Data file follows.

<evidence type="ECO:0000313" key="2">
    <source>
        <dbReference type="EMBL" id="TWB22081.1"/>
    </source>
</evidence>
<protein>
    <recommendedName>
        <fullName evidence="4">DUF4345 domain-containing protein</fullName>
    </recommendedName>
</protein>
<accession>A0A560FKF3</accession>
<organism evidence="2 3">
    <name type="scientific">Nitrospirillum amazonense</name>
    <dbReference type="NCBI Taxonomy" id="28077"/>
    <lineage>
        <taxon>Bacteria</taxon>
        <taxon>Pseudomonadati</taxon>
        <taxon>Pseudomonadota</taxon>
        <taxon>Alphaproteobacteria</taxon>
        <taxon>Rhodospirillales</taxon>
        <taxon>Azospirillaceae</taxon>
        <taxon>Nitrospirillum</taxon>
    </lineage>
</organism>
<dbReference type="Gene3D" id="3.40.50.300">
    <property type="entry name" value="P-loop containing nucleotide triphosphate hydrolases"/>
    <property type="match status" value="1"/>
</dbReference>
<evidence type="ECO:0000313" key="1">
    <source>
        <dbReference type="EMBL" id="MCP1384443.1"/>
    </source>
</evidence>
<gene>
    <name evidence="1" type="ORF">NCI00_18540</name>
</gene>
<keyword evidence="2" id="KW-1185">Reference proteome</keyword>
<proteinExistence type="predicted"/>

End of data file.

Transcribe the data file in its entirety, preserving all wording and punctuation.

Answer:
<evidence type="ECO:0000313" key="2">
    <source>
        <dbReference type="EMBL" id="TWB22081.1"/>
    </source>
</evidence>
<protein>
    <recommendedName>
        <fullName evidence="4">DUF4345 domain-containing protein</fullName>
    </recommendedName>
</protein>
<accession>A0A560FKF3</accession>
<organism evidence="2 3">
    <name type="scientific">Nitrospirillum amazonense</name>
    <dbReference type="NCBI Taxonomy" id="28077"/>
    <lineage>
        <taxon>Bacteria</taxon>
        <taxon>Pseudomonadati</taxon>
        <taxon>Pseudomonadota</taxon>
        <taxon>Alphaproteobacteria</taxon>
        <taxon>Rhodospirillales</taxon>
        <taxon>Azospirillaceae</taxon>
        <taxon>Nitrospirillum</taxon>
    </lineage>
</organism>
<dbReference type="Gene3D" id="3.40.50.300">
    <property type="entry name" value="P-loop containing nucleotide triphosphate hydrolases"/>
    <property type="match status" value="1"/>
</dbReference>
<evidence type="ECO:0000313" key="1">
    <source>
        <dbReference type="EMBL" id="MCP1384443.1"/>
    </source>
</evidence>
<gene>
    <name evidence="1" type="ORF">NCI00_18540</name>
</gene>
<keyword evidence="2" id="KW-1185">Reference proteome</keyword>
<proteinExistence type="predicted"/>